However the city of Atlantis did have several redeeming qualities that aren’t to be neglected. The legendary armor in this chapter was easily the most useful armor in the entire saga, providing you temporary, recurring immunity to the Isu soldiers’ adrenaline-draining abilities. Not only that, but in order to obtain each piece of that armor you must defeat the polemarchs found across the city. These are perhaps the toughest battles in the DLC, as each enemy fires a barrage of adrenaline-draining lightning bolts, followed by a flurry of 360-degree spear swings. There’s no good plot reason why you’d be fighting these guys, but at least you walk away feeling like each piece of the armor is hard-earned.
Further, you can collect material to forge three legendary weapons, with the ability to enhance them to suit your preferred play style. They aren’t wildly overpowered, but having the option of customization makes them incredibly robust and deserving of at least one weapon slot (would have been nice if one of the weapons had been a bow though).
But the greatest asset Atlantis has to offer is the lore embedded throughout the map. In order to access certain restricted areas, you must find several Isu data caches and codices, providing you with insight into the ancient civilization. Where most Assassin’s Creed games offer little tidbits about the Isu, this chapter takes the opportunity to flesh out some of their history, character dynamics, and conflicts in greater detail. For the Assassin’s Creed devotee, you’re bound to have a field day with this material.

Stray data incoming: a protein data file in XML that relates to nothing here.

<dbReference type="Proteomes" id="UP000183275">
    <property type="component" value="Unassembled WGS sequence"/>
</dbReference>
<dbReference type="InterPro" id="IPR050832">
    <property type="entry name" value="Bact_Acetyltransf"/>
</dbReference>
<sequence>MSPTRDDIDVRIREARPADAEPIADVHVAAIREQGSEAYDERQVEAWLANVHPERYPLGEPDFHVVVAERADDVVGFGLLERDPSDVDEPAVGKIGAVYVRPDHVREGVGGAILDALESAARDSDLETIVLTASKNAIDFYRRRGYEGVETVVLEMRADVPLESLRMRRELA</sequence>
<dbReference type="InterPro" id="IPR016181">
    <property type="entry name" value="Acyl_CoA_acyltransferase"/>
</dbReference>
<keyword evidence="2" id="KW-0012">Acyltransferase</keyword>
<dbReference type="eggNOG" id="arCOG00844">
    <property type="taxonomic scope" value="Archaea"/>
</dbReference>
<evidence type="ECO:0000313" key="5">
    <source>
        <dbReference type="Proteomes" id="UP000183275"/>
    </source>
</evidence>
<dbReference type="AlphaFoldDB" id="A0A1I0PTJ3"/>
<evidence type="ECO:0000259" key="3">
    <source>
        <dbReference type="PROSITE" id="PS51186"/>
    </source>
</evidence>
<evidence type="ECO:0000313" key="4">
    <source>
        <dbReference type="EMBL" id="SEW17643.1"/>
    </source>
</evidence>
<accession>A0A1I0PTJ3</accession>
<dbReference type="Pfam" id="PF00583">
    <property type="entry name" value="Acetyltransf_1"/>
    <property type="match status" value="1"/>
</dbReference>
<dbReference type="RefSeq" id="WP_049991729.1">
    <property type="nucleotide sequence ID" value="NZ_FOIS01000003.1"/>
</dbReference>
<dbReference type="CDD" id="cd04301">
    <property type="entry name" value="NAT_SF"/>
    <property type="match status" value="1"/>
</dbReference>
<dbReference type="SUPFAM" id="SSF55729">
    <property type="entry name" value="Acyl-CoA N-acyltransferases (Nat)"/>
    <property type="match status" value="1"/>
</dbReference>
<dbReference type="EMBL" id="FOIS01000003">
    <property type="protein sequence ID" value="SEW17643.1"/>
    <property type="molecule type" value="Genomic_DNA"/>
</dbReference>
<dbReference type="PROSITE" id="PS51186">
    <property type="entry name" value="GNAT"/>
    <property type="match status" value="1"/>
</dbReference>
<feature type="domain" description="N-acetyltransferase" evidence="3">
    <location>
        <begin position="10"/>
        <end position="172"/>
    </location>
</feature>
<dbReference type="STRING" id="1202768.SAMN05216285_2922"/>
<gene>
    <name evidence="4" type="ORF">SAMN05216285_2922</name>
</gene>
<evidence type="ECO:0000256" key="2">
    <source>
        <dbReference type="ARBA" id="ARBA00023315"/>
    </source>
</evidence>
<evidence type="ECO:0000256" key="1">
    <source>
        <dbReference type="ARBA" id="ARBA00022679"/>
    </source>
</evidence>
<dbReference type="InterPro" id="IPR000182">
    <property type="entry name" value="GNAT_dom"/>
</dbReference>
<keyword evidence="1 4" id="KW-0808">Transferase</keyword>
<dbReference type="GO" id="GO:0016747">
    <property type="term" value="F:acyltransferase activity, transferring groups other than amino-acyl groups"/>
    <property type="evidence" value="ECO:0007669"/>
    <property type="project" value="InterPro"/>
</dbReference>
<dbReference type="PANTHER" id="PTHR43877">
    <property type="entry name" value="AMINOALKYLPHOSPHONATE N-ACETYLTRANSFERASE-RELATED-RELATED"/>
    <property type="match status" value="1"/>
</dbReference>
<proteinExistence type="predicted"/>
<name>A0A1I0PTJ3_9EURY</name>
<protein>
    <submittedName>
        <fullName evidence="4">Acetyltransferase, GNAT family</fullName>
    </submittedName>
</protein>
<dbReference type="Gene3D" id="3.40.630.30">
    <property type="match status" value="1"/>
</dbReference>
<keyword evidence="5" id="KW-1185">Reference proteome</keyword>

Creating DLC that expands the game in even one direction makes for a great experience. What The Fate of Atlantis manages to accomplish in each chapter individually is fantastic, but when taken together it is even more exceptional. Each new realm was unique, and the developers (for the most part) took full advantage of the special opportunities that each realm presented. While imperfect, the DLC got the most important elements right. There’s plenty of good material here to guide the next Assassin’s Creed iteration.
The game play experience, the story, and the design elements in The Fate of Atlantis all vary considerably from the original game. Simultaneously, this DLC could not exist as it does alongside any other installment of the Assassin’s Creed franchise. Greek mythology, customizable combat, and personal story arcs that underpin Odyssey provide the perfect framework for the exploration of the in-game universe that this DLC achieved. The underlying game and the DLC are inextricably linked and distinct all the same — just as I hoped.